Vegetarian CJD victim raises fears of `time bomb'

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The latest victim of the fatal "new variant" Creutzfeldt-Jakob disease (v-CJD) probably caught it from food infected with mad cow disease at a time when the disease was "underground" in the food supply, and 10 times less widespread than in the late Eighties. On that basis, there could be a rapid growth over the next 5-10 years in the number of v-CJD cases, with numbers rising steeply in proportion to that of bovine spongiform encephalopathy (BSE) - which grew from the first case in 1985 to a peak of 36,681 in 1992.

Roger Tomkins, whose daughter Clare, 24, is in the final stages of the incurable brain disorder, added that Britain could be "sitting on a time bomb" of v-CJD caused by eating meals infected with BSE. Ms Tomkins has been a strict vegetarian since 1985 - when the first case of BSE was identified on a farm about 25 miles from her home in Tonbridge, Kent. Her case indicates that v-CJD can have an incubation period of at least 11 years.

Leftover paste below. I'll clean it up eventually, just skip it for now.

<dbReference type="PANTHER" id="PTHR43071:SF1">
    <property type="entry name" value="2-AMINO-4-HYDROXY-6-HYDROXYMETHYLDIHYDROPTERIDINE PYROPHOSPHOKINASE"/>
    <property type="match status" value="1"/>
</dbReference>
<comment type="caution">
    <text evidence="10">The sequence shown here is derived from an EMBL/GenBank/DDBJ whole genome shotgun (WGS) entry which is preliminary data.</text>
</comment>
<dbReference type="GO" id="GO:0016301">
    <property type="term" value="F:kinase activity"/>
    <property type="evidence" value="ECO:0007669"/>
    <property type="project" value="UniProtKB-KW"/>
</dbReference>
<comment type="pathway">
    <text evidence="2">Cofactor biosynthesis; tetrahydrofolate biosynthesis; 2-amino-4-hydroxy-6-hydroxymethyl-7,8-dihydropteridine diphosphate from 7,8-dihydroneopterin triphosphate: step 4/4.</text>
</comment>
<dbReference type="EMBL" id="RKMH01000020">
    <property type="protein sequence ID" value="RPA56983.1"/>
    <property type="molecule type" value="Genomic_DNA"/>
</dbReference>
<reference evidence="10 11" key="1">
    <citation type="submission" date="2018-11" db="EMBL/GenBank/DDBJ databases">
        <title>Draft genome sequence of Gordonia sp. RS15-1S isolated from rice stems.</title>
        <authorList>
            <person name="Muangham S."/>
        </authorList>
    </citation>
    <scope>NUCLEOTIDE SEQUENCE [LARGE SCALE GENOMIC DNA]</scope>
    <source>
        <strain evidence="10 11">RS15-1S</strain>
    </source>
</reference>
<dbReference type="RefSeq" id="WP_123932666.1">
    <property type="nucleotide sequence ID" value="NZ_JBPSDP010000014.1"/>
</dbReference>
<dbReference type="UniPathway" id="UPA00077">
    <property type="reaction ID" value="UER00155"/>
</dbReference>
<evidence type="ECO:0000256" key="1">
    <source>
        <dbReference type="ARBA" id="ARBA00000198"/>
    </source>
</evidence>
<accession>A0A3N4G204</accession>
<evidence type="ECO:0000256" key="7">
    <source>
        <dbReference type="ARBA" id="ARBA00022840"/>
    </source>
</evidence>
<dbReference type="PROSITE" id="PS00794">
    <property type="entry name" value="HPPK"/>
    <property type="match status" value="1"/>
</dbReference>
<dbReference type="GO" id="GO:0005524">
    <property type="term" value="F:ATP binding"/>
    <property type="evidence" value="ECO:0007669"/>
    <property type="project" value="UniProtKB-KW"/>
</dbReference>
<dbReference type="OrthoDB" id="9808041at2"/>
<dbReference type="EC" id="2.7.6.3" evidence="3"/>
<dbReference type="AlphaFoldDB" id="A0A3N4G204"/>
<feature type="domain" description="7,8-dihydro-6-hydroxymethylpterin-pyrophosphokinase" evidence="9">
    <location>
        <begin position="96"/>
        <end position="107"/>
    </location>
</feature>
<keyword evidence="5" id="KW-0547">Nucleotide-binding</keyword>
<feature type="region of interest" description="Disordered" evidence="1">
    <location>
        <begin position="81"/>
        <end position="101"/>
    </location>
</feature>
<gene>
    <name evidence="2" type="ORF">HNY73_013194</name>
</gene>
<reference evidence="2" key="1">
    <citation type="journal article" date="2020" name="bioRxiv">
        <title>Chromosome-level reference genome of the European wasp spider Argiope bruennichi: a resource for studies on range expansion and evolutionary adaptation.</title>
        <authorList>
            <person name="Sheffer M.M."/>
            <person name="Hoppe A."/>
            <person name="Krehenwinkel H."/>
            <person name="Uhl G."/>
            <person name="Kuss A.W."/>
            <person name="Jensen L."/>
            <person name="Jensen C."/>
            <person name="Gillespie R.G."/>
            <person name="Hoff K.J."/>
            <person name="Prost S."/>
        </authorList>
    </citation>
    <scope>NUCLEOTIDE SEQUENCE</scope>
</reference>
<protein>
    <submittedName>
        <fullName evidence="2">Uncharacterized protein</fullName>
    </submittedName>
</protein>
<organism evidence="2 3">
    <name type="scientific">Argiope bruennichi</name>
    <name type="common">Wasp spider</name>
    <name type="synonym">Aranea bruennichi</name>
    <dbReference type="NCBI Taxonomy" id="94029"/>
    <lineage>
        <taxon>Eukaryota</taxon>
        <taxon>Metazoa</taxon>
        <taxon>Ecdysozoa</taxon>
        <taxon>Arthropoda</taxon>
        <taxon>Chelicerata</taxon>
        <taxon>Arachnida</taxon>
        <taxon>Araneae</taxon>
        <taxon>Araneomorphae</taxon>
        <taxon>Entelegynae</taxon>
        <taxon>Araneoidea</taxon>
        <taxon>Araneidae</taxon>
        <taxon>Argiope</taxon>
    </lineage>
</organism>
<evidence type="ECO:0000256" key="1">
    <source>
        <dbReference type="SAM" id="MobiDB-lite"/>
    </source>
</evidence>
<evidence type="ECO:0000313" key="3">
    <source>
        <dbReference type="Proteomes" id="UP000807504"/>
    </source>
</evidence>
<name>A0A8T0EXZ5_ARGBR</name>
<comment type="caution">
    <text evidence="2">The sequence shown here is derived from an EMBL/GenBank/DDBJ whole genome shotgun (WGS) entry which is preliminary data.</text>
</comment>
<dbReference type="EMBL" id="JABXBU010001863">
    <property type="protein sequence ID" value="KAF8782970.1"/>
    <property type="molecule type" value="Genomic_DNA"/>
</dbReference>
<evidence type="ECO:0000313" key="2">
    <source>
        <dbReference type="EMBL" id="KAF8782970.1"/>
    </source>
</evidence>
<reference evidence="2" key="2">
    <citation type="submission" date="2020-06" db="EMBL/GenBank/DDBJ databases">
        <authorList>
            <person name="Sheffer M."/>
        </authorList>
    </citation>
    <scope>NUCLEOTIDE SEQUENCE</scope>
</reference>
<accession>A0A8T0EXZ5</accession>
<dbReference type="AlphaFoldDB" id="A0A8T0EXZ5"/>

Professor Roy Anderson of the zoology department at the University of Oxford has studied the BSE epidemic, in which 161,000 cases have been confirmed in Britain since 1985. He calculates that 446,000 infected animals were used in the food supply to the end of 1989, when the most infectious parts of the animals - the brains and spinal cords - were banned, and another 283,000 between 1989 and 1996.

Ms Tomkins is the 25th known v-CJD victim in Britain. In 1995 there were three deaths, in 1996 ten, and 1997 looks set to double last year's figure. If all the cases so far originate from before 1985, the next few years could see a rapid jump.

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